New data released by the United Food and Commercial Workers Union shows that among the grocery store workers it represents, 10,000 have been infected by or are known to have been exposed to coronavirus and 68 have died from it. At least 3,257 have been infected with the virus, the union estimated on Friday.
UFCW represents workers in large grocery store chains like Kroger, Albertson’s, and Supervalu. Union President Marc Perrone said in a news conference on Wednesday that the cases have increased by 200% in five weeks. This comes at a time when companies such as Kroger ended the extra ‘hero pay’ it had been giving its workers.
“The so-called ‘hero,’ and hazard pay should continue until this threat has actually passed,” Perrone said. “If companies truly believe that this threat has passed, they should be willing to say that publicly on the record.”
The UFCW had numerous employees from Kroger, which is the largest grocery store chain in America, attend the press conference.
Kroger recently announced a plan to give its employees “Thank You Pay” of $400 for qualified full-time workers and $200 for part-time employees. The special pay adds up $130 million company-wide.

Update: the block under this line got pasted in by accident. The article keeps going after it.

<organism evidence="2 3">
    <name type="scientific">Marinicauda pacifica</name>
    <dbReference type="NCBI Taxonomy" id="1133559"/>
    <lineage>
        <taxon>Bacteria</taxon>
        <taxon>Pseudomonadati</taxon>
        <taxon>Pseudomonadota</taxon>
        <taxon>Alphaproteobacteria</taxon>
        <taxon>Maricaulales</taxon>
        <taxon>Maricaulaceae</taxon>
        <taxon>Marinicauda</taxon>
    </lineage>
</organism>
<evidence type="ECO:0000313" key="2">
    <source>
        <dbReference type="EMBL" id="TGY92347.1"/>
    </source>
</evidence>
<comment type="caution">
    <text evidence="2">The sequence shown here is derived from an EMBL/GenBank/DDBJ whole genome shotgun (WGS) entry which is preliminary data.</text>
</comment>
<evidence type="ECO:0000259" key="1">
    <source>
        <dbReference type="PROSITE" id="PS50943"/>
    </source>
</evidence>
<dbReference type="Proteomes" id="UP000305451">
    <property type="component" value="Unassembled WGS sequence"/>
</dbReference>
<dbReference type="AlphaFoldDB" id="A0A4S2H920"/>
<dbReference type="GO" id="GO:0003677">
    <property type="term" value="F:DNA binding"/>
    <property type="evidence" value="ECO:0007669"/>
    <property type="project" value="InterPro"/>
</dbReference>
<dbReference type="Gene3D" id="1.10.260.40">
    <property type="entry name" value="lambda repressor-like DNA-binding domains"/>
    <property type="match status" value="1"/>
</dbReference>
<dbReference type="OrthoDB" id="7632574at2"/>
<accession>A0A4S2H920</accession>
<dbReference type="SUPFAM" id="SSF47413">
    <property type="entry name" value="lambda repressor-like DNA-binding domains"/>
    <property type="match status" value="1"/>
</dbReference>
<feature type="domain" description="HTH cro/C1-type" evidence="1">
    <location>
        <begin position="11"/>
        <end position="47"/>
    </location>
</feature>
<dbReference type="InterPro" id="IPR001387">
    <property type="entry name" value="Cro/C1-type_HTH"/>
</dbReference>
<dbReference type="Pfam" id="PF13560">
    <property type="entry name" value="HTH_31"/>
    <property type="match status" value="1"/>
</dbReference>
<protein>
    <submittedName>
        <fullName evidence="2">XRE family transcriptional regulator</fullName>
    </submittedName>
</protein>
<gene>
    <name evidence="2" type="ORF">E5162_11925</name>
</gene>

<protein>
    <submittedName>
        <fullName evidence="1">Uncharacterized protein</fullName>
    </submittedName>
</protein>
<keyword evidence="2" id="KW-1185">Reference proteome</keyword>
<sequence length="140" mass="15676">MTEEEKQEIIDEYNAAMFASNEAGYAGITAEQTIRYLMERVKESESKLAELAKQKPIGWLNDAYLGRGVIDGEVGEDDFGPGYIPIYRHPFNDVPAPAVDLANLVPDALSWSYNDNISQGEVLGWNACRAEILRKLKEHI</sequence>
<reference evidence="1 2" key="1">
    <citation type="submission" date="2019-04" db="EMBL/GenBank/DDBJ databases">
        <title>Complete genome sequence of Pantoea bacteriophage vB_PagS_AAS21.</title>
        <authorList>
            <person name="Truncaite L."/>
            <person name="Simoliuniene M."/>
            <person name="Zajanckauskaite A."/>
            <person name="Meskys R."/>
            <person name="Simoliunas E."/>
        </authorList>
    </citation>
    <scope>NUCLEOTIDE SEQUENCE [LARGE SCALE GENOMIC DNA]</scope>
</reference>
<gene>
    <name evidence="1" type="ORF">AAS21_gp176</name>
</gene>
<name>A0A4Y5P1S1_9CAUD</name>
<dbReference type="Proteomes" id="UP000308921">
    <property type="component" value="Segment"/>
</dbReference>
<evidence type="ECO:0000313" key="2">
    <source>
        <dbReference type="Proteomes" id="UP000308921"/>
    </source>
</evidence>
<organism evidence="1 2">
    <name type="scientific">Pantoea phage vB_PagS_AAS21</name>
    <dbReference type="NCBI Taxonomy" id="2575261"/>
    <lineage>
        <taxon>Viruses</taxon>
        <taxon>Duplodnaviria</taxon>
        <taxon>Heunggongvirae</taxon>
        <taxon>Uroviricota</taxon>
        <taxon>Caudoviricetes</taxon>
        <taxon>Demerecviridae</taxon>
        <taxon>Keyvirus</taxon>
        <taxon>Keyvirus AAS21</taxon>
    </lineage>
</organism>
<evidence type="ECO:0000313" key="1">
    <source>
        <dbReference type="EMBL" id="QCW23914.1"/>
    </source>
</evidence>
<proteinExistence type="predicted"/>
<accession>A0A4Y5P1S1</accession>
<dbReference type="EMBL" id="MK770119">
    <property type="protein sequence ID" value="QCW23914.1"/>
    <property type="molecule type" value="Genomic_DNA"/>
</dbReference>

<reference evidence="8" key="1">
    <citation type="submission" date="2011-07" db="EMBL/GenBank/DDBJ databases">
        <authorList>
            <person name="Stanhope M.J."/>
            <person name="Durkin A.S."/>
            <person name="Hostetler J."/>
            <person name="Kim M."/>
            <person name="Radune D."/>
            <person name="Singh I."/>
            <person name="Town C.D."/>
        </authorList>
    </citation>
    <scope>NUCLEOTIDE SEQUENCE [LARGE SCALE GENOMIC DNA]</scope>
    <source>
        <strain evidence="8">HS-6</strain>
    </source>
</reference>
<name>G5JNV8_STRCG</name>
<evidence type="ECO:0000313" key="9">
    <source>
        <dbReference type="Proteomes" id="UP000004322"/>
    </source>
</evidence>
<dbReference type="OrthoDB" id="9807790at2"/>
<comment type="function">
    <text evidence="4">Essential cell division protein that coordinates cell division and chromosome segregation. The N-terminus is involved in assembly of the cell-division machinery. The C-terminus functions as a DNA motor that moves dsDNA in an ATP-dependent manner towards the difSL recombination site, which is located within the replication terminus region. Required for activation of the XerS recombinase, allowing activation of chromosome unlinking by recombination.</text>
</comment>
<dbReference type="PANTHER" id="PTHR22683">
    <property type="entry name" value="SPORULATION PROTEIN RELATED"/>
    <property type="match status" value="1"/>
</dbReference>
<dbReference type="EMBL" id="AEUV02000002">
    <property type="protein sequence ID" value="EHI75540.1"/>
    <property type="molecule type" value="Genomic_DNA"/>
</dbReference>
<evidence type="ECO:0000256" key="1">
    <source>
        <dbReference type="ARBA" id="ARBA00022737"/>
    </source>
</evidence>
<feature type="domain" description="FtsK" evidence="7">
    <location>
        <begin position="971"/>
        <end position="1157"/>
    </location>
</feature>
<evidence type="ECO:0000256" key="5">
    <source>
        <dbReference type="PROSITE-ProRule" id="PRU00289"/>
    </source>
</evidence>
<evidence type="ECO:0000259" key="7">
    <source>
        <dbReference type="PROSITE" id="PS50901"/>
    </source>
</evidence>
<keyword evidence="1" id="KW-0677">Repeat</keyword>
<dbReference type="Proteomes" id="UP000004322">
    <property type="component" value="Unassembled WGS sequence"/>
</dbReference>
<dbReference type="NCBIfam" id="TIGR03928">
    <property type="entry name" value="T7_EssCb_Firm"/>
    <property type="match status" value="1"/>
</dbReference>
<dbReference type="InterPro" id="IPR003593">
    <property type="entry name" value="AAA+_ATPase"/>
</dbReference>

Kris Holtham, who works as a meat manager for Kroger in Lansing, Mich., and has been employed by the company for 35 years, says that getting customers to wear masks has become difficult.
“Masks have become a political war,” Holtham said. “The employees are downright scared and afraid to ask someone to put on a mask. … I see hundreds of people a day without a mask. We are sitting ducks for the virus.”
Holtham recounted a story where she asked a customer to put on a mask for the sake of the workers and the customer responded with, “I don’t give a damn about your health.”
Raquel Salorio has worked for the Southern California grocery chain Ralph’s for 36 years and has a total of five people in her household working there. She decried the store’s marketing of its employees being “heroes” as disingenuous.
Salorio recounted a particular day where the company asked its workers to dress up as superheroes.
“We’re not heroes,” Salorio said. “People are suffering, people are dying, and they want us to dress up as superheroes. Our jobs matter, but our health matters more.”
NPR contacted representatives from Albertson’s, Supervalu, and Kroger to comment on the figures presented by the UFCW. A spokesperson from Albertson’s said that the company would not release employee coronavirus numbers but that the company “appreciate[s] the UFCW’s work on behalf of its membership to help everyone stay safe during this difficult time.”
Kroger and Supervalu have not responded.